Iraq’s pontifical Catholic college secured by US soldiers

Iraq’s pontifical Catholic college secured by US soldiers

Freelance photojournalist Michael Yon is embedded in Baghdad with the 1-4 Cavalry out of Fort Riley, Kansas, and he documents in both words and photos the unit’s fortification of the abandoned Pontifical Babel College in one of the worst neighborhoods of that city as their new home for the next year.

The college, which as a pontifical college has direct ties to the Pope, is part of the Chaldean Catholic Church. It was abandoned in June 2006 as the area became too deadly to stay.

But when they left, they left in a hurry. It remains in pristine condition except for layers of dust. In an area where looters will steal even the screws from the walls, computers, copiers, and an entire library remain unmolested.

The college was abandoned, as if the people were beamed up and out somewhere without warning. In fact, they were warned to leave with death threats, issued by people who make good on death threats every day in this city.


I called one of the church officials in California who told me the people moved to Irbil, in the Kurdish north. … It might sound so distant, my writing these words from Baghdad (and now Basra), but when I contacted church officials in California, they were happy for any news of the college. These people are very real and reachable. They have a website explaining their mission and facilities.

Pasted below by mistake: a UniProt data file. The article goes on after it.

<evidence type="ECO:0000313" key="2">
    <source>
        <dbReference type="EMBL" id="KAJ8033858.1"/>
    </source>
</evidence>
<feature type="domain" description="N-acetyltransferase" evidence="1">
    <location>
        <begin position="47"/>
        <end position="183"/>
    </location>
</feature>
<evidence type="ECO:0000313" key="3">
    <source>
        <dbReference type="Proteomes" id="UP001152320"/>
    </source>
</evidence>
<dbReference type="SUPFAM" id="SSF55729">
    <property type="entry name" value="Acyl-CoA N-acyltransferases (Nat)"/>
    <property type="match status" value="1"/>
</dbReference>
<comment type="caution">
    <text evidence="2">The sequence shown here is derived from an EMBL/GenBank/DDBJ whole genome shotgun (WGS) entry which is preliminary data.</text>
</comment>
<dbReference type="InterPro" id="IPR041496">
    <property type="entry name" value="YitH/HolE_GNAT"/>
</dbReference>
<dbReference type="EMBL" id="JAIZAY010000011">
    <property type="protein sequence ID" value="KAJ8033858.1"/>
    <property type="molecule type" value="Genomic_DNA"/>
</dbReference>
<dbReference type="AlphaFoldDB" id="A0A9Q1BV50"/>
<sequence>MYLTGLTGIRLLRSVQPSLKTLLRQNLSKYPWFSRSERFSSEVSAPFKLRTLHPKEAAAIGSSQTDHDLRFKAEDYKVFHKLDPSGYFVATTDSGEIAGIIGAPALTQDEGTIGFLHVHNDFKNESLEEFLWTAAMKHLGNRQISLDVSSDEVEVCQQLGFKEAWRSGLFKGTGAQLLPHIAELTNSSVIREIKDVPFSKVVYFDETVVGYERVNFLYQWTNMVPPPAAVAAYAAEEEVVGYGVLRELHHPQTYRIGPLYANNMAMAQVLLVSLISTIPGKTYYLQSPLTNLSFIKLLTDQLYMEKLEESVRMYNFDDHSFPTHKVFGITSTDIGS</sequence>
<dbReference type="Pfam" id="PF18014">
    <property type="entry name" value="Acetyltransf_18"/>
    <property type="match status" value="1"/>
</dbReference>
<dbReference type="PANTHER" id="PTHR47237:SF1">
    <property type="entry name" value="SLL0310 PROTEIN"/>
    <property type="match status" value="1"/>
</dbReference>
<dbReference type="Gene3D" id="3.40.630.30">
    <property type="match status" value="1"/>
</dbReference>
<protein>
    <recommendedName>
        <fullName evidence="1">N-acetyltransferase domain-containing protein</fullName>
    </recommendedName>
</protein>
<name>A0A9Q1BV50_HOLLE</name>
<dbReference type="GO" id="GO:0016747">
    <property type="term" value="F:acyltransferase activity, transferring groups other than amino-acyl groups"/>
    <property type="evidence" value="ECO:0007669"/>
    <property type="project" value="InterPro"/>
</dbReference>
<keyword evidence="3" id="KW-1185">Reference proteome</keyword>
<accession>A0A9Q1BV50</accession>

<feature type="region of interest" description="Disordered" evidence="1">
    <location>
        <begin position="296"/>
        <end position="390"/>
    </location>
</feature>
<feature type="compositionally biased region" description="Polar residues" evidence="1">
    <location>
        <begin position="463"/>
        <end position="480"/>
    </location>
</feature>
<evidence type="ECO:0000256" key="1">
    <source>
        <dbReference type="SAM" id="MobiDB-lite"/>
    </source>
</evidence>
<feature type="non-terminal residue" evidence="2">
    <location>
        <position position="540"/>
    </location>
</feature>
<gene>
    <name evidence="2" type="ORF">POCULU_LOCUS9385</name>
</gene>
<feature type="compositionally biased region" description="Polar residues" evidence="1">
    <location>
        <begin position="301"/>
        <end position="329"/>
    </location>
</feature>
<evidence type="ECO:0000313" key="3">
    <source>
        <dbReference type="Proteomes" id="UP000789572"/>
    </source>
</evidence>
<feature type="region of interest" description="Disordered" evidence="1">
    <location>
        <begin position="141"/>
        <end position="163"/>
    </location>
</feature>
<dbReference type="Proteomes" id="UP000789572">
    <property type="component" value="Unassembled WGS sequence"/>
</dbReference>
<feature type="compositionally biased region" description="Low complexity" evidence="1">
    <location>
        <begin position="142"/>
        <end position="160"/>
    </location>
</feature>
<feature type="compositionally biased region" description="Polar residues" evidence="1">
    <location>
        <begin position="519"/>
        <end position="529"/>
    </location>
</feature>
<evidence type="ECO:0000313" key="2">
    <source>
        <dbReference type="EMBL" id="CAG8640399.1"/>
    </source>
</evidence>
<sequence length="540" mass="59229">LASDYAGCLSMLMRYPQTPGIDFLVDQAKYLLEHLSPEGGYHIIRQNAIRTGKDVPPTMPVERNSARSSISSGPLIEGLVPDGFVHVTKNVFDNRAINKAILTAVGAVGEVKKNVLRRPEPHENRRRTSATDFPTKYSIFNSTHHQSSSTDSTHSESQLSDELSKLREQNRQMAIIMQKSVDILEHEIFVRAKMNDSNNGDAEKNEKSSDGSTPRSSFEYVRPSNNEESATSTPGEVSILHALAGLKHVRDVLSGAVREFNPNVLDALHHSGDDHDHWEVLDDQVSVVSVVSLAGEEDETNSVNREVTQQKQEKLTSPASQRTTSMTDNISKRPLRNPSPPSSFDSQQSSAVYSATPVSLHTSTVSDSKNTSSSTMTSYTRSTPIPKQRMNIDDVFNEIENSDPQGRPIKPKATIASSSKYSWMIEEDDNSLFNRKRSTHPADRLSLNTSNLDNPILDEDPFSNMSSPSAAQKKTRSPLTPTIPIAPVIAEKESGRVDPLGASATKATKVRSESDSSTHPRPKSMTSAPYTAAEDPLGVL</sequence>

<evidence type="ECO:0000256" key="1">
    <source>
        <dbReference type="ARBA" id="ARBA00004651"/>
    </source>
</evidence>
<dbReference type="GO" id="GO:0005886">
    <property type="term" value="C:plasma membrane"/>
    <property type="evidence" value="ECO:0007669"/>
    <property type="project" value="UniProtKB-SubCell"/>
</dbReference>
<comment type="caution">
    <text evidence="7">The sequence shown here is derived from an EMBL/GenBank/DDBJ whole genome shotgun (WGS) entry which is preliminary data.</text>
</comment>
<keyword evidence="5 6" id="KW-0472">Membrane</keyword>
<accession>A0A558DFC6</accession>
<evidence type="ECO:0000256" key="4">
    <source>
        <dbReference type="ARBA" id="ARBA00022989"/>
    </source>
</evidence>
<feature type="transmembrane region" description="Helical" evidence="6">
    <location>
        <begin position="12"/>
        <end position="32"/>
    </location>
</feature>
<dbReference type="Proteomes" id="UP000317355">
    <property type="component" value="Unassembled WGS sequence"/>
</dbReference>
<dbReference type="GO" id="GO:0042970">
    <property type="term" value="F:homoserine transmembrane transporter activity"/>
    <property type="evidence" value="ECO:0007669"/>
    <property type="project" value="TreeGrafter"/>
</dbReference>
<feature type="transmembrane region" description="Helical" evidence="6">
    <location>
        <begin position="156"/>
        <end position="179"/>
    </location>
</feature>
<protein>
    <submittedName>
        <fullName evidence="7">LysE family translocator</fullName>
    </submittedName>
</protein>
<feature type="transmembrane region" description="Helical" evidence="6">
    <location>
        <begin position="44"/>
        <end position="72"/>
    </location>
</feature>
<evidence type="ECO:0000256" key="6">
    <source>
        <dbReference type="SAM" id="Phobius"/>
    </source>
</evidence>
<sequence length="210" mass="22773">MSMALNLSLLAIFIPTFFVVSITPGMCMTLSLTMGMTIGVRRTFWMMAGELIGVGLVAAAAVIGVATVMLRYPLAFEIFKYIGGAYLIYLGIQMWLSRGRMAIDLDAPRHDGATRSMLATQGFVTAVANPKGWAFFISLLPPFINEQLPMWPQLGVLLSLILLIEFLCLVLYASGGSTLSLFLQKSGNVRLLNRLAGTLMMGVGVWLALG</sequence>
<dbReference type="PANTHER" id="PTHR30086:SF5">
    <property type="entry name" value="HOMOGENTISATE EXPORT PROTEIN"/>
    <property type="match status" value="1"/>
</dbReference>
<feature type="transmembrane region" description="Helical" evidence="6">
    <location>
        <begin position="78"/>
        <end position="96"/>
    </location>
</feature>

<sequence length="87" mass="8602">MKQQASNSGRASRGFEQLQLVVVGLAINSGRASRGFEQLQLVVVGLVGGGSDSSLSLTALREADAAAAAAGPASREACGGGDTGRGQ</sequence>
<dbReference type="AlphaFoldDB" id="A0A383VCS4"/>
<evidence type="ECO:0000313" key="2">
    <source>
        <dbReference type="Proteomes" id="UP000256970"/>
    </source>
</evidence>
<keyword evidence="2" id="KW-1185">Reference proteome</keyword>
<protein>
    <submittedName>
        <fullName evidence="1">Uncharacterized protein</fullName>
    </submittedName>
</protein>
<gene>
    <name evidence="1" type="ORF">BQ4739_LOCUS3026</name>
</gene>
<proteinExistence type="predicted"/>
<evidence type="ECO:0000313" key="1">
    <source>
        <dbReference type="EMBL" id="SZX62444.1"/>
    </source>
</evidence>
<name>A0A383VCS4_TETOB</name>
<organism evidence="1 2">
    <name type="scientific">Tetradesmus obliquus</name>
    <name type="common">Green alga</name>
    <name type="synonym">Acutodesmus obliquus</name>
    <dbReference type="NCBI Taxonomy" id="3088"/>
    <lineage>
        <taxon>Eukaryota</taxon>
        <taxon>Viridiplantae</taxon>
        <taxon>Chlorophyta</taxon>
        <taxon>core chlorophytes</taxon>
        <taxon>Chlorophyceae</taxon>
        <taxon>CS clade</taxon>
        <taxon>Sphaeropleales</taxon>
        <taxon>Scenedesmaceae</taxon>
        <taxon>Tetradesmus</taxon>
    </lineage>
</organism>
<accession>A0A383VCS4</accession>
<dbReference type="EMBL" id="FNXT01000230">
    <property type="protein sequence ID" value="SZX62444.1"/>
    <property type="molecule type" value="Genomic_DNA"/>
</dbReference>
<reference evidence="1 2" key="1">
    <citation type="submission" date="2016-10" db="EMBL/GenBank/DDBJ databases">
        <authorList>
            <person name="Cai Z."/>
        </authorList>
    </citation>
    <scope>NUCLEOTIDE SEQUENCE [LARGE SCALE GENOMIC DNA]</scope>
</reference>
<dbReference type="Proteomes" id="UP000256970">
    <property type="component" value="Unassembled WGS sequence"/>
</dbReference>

And a library like I haven’t seen in a long while …

… periodicals, journals, magazines in a dozen languages …

… paperbacks … hardcovers … theology, philosophy, history …

… and for some, a title that seemed especially relevant.

It could have been a university in the States. General Petraeus got a PhD back at Princeton, but will his ideas work here?

After immediate security, our soldiers’ second job was to secure the valuables into the library and begin an inventory.

Books in Arabic, English, French, German and other languages. Thousands of books. On that first night, as our soldiers secured the college, they let me photograph everything they did.

Yon points out that the soldiers are at great pains to secure all the property of the college and keep it safe. He relates that one officer even forbid the men from reading books in the library because they don’t have permission. Perhaps that’s too bad. I’d like to think of our soldiers reading some good Catholic theology. It wouldn’t surprise me if some of St. Blog’s own author-bloggers have books in that library.

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